The ever-innovating Steve Bunce has branched out again, publishing his first novel, based in the the murky secret world of deals, fights and fighters with his thriller The Fixer.
After he lost his weekly television boxing show with the collapse last year of broadcasters Setanta, Bunce took his show on the road, something he is planning to repeat this year.
But as a boxing writer of 25 years standing, The Independent‘s correspondent is well aware of the legal constraints he is under in a notoriously litigious sport, and so has opted for fiction to allow him to paint a picture of boxing that a more straightforward piece of journalism would not allow.
“There was a giant hole in boxing writing,” Bunce told sportsjournalists.co.uk. “I’ve read far too many dull autobiographies where the truth has been sucked out by a lawyer. I know why, but that doesn’t make the book any better.
“I started putting this together about eight years ago. One agent tried for a few years, then another had a few years and finally I settled with the current agent. She managed to place it at Mainstream.
“It’s a rare book – a novel by a sportswriter about the world of sport. Nobody knows what to do with it. I think it should be in Sports – the people that know disagree. There you go.”
The book has already been acclaimed in a review in the Daily Mirror by Tony Parsons, a noted novellist himself. “Reads like a Raymond Chandler for the 21st century,” Parsons, author of Man And Boy, wrote. “A hard-boiled, two-fisted, wise-cracking novel about the boxing world’s black underbelly. As a thriller writer, Steve Bunce wipes the floor with Stieg Larsson.”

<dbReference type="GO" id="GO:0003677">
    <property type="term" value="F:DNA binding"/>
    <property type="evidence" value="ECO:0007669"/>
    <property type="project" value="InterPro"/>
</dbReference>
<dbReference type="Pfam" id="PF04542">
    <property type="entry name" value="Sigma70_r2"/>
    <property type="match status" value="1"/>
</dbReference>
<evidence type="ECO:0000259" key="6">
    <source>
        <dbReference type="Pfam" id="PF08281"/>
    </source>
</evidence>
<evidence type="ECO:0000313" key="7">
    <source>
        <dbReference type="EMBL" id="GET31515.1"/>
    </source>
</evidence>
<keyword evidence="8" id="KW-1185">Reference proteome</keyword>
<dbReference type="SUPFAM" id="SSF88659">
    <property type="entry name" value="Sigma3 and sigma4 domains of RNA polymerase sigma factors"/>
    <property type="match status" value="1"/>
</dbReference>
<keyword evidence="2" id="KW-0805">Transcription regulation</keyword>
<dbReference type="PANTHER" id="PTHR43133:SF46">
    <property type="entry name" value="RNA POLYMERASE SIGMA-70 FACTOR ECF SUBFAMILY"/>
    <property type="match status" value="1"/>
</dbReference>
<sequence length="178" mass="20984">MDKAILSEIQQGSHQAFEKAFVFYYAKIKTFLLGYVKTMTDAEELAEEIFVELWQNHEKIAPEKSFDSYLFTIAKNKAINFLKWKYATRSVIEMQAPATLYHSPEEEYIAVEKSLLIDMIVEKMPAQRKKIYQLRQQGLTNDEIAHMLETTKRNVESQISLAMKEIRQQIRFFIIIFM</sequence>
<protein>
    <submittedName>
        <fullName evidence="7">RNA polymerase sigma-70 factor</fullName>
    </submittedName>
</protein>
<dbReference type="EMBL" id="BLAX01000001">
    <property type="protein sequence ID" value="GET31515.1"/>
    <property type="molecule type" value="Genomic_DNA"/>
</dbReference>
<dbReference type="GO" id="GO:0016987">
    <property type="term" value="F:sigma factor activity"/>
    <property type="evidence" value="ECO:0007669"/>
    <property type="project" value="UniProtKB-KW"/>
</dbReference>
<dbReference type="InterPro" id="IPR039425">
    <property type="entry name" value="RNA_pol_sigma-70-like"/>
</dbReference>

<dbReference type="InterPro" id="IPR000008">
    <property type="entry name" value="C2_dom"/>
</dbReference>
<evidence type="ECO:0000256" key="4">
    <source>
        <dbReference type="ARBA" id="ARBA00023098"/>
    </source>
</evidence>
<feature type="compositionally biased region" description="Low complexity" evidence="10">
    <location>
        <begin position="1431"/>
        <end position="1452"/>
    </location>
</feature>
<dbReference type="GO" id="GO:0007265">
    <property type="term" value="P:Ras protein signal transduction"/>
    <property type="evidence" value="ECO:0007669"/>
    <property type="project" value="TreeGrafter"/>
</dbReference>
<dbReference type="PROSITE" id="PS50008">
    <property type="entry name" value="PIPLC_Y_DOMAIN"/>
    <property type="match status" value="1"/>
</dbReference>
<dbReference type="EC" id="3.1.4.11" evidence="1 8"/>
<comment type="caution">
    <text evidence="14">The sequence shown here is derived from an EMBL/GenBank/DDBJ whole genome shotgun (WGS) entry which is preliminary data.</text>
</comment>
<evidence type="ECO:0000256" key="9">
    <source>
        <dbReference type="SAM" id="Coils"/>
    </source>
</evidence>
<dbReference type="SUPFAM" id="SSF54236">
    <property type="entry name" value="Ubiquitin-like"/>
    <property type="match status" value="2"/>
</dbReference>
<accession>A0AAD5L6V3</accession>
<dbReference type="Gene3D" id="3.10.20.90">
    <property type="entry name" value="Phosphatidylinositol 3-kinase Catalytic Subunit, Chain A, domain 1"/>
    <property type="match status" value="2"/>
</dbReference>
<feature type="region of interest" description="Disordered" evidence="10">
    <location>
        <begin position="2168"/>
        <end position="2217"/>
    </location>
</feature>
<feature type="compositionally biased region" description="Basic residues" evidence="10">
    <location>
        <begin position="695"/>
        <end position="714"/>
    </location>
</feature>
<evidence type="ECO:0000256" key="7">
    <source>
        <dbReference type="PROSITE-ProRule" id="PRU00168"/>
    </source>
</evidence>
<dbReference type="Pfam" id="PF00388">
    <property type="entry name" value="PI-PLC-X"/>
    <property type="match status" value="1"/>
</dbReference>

Of course, Bunce is not the first to use the world of boxing as a backdrop for their writing – Ernest Hemingway and Norman Mailer certainly made a fist of it. But some estimate it could be six decades – when Budd Schulberg wrote The Harder They Fall – since boxing has been used for some fascinating fiction.
Bunce points out that the move into fiction is anything new – “Dick Francis did it for about 3,000 years” – but The Fixer may not be his last: Rooney-like, he has managed to secure a four-book deal. “We’ll see how it sells,” he says.
“There are hundreds of boxing people in the book – some real, some invented, but most mixed and matched with a degree of reality. A lot of people have identified themselves and seem happy enough.”
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